Iowa Department of Natural Resources issued the following announcement on Sept. 6.
Drought conditions in Iowa changed thanks to the wettest August since 2007, according to the latest Water Summary Update.
Iowa received 6.19 inches of rainfall in August, 1.99 inches above the 30-year climatological average. Northern portions of the state received above normal rainfall, while southern portions received below normal rainfall in the first part of the month, then above average rainfall after that.
As a result, shallow groundwater conditions improved dramatically in the last two weeks over south central and southeast Iowa. Streamflow conditions in much of the state remained in the above and much above normal condition. Many areas have received more than 10 inches of rainfall, but slight drought conditions still exist in Keokuk County and portions of Van Buren, Henry and Des Moines counties. Meanwhile, parts of central, east central and northeast Iowa have dealt with flooding.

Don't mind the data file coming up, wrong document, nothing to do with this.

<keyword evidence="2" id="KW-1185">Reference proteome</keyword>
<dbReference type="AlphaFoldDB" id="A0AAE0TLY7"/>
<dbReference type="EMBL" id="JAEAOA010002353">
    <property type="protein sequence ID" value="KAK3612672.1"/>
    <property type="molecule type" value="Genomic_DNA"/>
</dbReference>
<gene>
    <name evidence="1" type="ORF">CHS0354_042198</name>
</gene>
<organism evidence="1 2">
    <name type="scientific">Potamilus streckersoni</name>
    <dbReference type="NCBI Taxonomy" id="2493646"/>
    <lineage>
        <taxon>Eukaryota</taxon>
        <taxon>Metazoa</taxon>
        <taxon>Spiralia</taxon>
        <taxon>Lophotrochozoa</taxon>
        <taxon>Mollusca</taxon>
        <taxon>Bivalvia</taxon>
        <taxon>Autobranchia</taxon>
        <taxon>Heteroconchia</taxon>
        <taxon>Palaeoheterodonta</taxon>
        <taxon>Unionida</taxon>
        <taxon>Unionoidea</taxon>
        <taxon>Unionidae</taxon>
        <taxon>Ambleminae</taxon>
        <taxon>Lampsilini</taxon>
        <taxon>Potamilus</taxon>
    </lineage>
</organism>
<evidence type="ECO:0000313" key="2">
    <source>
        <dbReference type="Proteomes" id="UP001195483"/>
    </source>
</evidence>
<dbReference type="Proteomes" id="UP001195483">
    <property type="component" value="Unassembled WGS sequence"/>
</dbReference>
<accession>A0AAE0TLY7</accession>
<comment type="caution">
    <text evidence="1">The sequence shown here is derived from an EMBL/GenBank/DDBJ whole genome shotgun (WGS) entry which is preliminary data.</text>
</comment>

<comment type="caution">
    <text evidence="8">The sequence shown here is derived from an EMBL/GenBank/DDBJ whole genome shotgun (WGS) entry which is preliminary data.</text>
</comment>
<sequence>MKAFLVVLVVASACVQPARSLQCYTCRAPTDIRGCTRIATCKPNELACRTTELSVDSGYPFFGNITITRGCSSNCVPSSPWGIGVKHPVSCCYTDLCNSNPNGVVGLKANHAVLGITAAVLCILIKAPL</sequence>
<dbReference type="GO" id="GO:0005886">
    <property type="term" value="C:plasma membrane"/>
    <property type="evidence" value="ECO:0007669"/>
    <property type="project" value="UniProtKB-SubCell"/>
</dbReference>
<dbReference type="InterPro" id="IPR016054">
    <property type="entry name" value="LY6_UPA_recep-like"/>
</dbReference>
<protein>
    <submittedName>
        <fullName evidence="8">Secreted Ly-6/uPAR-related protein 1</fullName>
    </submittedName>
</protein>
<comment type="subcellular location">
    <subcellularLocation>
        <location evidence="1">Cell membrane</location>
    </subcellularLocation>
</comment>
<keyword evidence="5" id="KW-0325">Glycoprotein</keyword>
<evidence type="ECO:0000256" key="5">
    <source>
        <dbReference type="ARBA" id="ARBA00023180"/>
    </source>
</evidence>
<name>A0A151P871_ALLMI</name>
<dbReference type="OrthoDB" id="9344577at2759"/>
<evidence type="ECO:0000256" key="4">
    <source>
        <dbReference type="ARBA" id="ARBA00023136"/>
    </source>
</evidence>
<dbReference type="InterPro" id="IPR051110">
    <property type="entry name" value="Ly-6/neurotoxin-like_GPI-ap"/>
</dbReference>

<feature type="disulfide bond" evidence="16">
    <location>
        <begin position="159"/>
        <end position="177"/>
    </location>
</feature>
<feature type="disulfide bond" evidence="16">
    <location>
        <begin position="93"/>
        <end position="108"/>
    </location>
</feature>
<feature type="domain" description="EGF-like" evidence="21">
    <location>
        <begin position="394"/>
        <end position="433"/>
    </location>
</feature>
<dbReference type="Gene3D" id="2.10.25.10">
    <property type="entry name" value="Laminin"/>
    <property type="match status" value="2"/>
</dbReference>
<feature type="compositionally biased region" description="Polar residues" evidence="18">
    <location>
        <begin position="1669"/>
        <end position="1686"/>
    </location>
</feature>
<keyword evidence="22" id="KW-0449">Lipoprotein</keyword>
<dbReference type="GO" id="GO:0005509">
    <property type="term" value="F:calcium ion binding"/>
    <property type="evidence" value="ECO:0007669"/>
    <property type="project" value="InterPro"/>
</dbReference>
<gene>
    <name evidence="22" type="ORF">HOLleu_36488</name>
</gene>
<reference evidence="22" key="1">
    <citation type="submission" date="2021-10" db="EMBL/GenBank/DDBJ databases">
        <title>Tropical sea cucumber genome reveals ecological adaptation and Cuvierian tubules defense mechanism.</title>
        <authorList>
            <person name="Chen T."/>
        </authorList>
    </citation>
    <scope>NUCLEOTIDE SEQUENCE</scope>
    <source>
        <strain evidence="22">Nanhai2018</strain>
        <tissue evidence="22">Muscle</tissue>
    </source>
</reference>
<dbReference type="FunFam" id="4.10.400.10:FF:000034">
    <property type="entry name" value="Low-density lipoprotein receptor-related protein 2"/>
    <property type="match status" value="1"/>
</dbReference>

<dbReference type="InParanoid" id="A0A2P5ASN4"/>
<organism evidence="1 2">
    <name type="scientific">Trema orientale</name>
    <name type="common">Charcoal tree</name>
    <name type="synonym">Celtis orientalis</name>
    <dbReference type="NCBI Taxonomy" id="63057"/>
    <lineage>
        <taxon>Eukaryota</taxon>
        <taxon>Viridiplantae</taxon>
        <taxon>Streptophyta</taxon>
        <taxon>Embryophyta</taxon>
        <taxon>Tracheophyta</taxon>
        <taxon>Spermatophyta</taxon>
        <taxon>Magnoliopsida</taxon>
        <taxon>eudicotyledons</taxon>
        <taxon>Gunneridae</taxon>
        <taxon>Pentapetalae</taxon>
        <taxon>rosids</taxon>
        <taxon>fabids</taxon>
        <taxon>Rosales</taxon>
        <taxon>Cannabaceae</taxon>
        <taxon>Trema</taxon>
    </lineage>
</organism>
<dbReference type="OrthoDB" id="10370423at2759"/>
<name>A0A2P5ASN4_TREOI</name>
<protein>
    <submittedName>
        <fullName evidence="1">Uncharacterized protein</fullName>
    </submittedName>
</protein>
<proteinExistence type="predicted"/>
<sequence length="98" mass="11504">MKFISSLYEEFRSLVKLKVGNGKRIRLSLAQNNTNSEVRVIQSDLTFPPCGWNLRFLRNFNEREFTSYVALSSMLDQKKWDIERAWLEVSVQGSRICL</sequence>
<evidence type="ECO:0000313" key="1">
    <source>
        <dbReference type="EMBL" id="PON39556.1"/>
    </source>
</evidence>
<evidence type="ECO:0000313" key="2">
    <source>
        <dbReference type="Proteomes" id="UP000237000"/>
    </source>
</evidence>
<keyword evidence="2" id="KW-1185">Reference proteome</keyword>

Temperatures across the state were slightly warmer than average at 72 degrees, about a half of a degree warmer than normal. The highest temperature recorded during the month was 100 degrees in Lamoni on Aug. 6, and the coolest overnight low was 41 degrees in Cherokee on Aug, 29.
For a thorough review of Iowa’s water resource trends, go to www.iowadnr.gov/watersummaryupdate.
The report is prepared by technical staff from Iowa DNR, the Iowa Department of Agriculture and Land Stewardship, IIHR—Hydroscience and Engineering, and the U.S. Geological Survey, in collaboration with Iowa Homeland Security and Emergency Management Department.
Original source can be found here.